Vastardis continued to work paint jobs in order to support his young family, working 6-7 long days a week in sometimes precarious locations, such as bridges, high tension towers, and even the iconic sign atop the PSFS building. When he had earned enough, he purchased a small dilapidated house which he restored himself, once again using the carpentry skills he had learned as a youth. After a while he was able to buy a second house which he again restored for his family to live in, supplemented by rental income from the first house.
This was to be the beginning of his life’s legacy. Guided by the basic tenets of hard work and modest living, he was able to earn a living with carpentry work and set aside some money to make real estate investments. Later on he would form a partnership with a friend and went into the construction business. Eventually he formed his own company, Vastardis Construction, and went on to build over 100 restaurants and diners in the Greater Philadelphia/South Jersey area, including such local landmarks as Ponzio’s in Cherry Hill, the former Olga’s Diner in Marlton, and Fisher’s Tudor House in Bensalem. He added a second company, Hercules Cabinet Company, which provided much of the custom interiors.
As a mostly self-taught man, he gained a reputation for the highest quality craftsmanship as well as for his fairness and personal integrity. In fact, many of his clients became so prosperous as a result of the work he had done for them that he became known as “Golden Hands” in the restaurant business.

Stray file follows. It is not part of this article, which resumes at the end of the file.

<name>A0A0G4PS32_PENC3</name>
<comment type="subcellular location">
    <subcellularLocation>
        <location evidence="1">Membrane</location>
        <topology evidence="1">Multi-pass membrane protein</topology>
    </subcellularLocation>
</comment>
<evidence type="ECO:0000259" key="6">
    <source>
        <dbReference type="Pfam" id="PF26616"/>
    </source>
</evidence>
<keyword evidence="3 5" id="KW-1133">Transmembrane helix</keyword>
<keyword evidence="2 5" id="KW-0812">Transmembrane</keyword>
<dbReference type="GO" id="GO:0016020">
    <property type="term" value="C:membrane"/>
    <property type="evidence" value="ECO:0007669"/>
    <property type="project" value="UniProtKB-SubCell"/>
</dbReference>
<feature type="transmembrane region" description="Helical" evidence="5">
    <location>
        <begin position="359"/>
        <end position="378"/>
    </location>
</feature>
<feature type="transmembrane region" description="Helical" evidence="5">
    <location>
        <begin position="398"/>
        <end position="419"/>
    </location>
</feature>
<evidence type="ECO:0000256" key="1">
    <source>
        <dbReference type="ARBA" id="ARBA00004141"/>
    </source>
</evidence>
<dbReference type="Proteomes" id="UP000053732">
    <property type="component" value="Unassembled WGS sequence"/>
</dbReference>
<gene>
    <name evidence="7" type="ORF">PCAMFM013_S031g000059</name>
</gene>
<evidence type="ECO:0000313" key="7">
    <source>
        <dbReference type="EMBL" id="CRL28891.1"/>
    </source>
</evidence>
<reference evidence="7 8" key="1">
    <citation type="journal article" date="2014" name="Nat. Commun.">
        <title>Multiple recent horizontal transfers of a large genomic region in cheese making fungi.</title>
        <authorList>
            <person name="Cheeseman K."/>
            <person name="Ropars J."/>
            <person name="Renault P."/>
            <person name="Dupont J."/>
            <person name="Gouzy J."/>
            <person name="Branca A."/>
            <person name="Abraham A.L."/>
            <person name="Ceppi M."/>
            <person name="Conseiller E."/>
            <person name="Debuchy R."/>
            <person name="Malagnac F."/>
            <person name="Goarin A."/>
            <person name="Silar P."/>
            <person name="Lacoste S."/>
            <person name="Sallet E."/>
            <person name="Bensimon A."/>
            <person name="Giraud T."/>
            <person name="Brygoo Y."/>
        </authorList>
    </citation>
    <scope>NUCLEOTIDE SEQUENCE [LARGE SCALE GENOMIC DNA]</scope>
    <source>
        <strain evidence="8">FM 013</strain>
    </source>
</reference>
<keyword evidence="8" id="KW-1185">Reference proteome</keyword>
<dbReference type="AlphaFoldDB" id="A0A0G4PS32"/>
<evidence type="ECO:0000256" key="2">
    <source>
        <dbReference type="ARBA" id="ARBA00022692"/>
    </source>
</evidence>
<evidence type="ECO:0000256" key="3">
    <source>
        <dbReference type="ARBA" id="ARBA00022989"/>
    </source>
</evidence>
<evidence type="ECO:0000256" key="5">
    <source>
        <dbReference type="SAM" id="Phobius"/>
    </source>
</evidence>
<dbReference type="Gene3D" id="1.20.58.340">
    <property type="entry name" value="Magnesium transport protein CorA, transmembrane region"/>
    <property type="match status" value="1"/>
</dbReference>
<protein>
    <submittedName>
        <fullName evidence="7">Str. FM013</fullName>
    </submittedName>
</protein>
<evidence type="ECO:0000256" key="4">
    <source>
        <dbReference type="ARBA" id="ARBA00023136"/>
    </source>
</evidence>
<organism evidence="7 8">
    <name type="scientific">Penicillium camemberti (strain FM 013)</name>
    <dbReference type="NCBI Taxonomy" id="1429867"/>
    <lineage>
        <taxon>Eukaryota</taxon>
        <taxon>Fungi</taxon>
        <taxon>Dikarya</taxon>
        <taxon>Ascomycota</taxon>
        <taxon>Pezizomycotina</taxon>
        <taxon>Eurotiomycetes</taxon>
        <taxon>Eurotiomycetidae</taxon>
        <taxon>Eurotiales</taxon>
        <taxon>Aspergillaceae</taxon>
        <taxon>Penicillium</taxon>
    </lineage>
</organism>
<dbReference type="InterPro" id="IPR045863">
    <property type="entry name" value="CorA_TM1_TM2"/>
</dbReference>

His marriage to Goldie was a partnership built on faith and true old world family values like hard work and sacrifice, love and respect, pride and integrity, kindness and generosity.
They started out together with almost no worldly belongings, and worked tirelessly to sustain themselves and slowly improve their quality of life. Along the way, they continued to live modestly while building a good home and a solid life foundation for their children. This selfless attitude also extended far into their circle of friends and relatives, where they on many occasions extended a helping hand whenever it was needed. Vastardis was both a giving and a forgiving man, and rarely asked for debts to be repaid.
When his wife passed, Vastardis made many donations in her honor. This included restoration work and new church bells at the Greek Orthodox church where they worshipped, as well as establishing scholarships at the Hellenic University and local trade schools.
Vastardis lived a truly remarkable life. For the benefit of his children and grandchildren, he penned his life story in a book called The Struggle of My Life. In it he describes how sacrifice, hard work, patience, and love brought him and his family a better life.
The devoted and loving husband of the late Goldie (nee Stamis), he is survived by children John (Mary), Celeste (Axel), and Nicholas (Theresa), grandchildren Christina, Louis, Eric, Kristin, Alexis, and Gregory, and three great-grandchildren.
Relatives and friends attended his viewing and funeral service at St. Luke Greek Orthodox Church, 35 N Malin Road in Broomall, and interment at Saints Peter and Paul Cemetery in Springfield.
A pregnant woman was driving in the HOV lane near Dallas.